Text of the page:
Obstacles or Barriers in Learning

Blocks in learning can be caused by:
The learning environment
• Noise, interruptions
• Not sufficient equipment
• Too warm; too cold
Physiological blocks
 Poor hearing or vision.
 Tiredness.
 Illness.
 Fear of humiliation and failure.
 Fear of being too old to learn.
 Problems with kids, colleagues, spouses, parents etc.
Lack of Motivation
‘Lack of motivation’ has an effect on all the stages of learning.
Unsuitable Work Environment
There are three aspects of the work environment which can create blocks to learning:
• The learner’s relationship with the boss or supervisor/trainers.
• The learner’s relationship with colleagues/fellow learners.
• The learner’s job itself.
Inappropriate Subject Matter
The best-planned learning experience can fail just because it is or seems to be irrelevant to the learner.
Past Experience
The experience people bring to any learning event is important in several ways.
There can be potential conflict between past learning and what the ETD Practitioners are asking people to learn now.
For example, a learner who has learnt a job by muddling through will have picked up a lot of bad habits. The learner has to unlearn those habits before introducing new skills.
Training providers keep in mind: past experience!
Self Image
From the ETD Practitioner’s perspective, the learner’s self-image comprises two elements:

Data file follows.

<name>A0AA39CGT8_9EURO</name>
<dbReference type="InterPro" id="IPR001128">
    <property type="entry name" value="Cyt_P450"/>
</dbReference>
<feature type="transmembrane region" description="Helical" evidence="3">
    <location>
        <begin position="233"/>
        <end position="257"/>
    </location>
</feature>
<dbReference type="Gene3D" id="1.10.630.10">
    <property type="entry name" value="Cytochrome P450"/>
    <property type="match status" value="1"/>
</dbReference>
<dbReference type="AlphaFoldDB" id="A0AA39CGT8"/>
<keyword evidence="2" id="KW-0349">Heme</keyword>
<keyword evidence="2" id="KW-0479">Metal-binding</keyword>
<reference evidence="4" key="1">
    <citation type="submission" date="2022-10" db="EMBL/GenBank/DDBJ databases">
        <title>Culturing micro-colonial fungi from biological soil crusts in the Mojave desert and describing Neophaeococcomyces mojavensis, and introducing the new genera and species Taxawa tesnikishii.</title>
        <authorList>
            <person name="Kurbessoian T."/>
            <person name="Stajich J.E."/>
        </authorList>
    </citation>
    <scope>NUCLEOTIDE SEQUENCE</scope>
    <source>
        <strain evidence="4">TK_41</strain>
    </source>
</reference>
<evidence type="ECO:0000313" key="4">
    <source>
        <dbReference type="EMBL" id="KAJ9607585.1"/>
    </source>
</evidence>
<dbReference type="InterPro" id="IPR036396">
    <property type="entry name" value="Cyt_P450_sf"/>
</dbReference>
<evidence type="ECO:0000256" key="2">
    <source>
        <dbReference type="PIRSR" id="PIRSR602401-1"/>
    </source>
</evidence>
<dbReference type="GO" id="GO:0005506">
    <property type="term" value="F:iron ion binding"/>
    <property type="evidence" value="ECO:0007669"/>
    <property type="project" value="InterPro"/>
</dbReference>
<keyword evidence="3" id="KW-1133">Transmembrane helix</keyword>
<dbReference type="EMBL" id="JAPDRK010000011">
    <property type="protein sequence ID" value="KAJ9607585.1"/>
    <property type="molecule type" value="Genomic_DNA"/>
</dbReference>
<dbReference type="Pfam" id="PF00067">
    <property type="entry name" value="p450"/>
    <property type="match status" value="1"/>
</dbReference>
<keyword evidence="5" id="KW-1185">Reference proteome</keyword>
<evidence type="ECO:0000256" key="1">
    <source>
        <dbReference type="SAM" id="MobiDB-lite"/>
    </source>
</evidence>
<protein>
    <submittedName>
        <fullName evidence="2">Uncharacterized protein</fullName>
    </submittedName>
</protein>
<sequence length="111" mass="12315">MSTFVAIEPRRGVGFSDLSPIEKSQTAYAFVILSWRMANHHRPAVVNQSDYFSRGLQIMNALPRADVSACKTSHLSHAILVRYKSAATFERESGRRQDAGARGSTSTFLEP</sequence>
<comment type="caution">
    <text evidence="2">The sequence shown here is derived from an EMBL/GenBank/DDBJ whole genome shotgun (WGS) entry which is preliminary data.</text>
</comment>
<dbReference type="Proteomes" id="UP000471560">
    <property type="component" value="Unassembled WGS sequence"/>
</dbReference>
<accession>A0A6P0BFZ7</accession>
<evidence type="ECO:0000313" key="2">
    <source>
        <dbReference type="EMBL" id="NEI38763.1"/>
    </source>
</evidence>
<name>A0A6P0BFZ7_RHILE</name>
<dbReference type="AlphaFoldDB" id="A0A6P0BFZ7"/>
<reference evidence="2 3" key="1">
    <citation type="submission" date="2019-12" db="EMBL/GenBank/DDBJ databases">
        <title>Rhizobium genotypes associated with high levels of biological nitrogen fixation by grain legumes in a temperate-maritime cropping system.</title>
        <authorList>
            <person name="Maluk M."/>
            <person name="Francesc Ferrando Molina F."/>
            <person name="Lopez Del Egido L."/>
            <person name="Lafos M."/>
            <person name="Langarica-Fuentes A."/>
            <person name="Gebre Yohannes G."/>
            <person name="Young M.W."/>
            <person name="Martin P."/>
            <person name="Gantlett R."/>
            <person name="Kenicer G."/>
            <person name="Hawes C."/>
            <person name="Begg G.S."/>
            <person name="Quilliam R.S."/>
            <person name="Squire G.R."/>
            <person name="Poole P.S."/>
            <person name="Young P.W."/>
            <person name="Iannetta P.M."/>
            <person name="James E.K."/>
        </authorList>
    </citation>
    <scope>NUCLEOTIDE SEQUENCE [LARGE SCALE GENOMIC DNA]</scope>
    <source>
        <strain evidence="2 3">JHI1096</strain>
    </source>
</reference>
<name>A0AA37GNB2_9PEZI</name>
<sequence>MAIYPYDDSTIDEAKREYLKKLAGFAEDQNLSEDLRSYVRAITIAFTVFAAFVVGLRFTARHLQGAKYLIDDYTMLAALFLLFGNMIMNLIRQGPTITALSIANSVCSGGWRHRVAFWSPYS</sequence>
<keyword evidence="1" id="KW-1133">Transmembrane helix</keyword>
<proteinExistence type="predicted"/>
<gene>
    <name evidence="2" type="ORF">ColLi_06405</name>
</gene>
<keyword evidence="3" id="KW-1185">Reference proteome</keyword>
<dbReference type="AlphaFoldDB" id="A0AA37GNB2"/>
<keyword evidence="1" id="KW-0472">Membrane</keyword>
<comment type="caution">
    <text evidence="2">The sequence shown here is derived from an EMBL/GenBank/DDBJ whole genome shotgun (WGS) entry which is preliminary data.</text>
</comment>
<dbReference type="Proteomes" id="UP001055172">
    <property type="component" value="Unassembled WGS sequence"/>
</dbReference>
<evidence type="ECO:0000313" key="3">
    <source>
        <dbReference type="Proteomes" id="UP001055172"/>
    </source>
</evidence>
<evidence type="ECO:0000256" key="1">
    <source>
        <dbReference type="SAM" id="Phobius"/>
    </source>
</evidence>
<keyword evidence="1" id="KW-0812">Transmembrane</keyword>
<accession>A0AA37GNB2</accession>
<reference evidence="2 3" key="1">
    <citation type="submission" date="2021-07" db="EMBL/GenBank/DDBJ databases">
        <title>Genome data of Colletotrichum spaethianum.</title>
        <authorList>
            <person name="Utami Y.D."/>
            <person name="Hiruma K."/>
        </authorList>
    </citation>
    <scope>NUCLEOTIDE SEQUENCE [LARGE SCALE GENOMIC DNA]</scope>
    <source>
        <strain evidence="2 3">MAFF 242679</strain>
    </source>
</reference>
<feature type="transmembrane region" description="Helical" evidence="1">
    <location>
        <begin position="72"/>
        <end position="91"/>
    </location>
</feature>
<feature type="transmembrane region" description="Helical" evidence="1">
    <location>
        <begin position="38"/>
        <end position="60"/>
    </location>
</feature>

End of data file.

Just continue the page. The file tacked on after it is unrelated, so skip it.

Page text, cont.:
• the sum of their experiences
• self-esteem
Inadequate Study Skills
The block to learning here is lack of study skills, or lack of skills appropriate to a particular learning experience.
Study skills mainly comprise of:
• reading in depth
• reading for information at speed
• answering questions
• taking notes
• summarizing
• examination routine
• planning time
• allowing time to study
Graduates may additionally be versed in:
• research skills
• questioning skills
For other, non-academic types, study skills may be comprised of:
• observation
• imitation
• use of checklists
If training requires the learner to use study skills which they haven’t got, then the ETD Practitioner: either gives the learner the study skills which is recommended, because it empowers people to learn more and more, or changes the style of training so that it corresponds with the learner’s existing skills.
To fail to adopt either of these is to reduce the effectiveness of your learning. Demotivation is the inevitable result.
Any learning should enable the learner to become better at learning itself. In a world where jobs and skills change so quickly, we all need to improve our learning skills. To summarize, the demands of any learning experience must:
• be carefully designed within the learner’s study capability
• enable the learner to become better at learning in the future
We’ve probably all met the situation where a learner has remembered with total clarity a few bits of a training session, but forgotten all the rest – often resulting in some major misunderstanding. This leads in turn to learners becoming suspicious of training – and with some justification.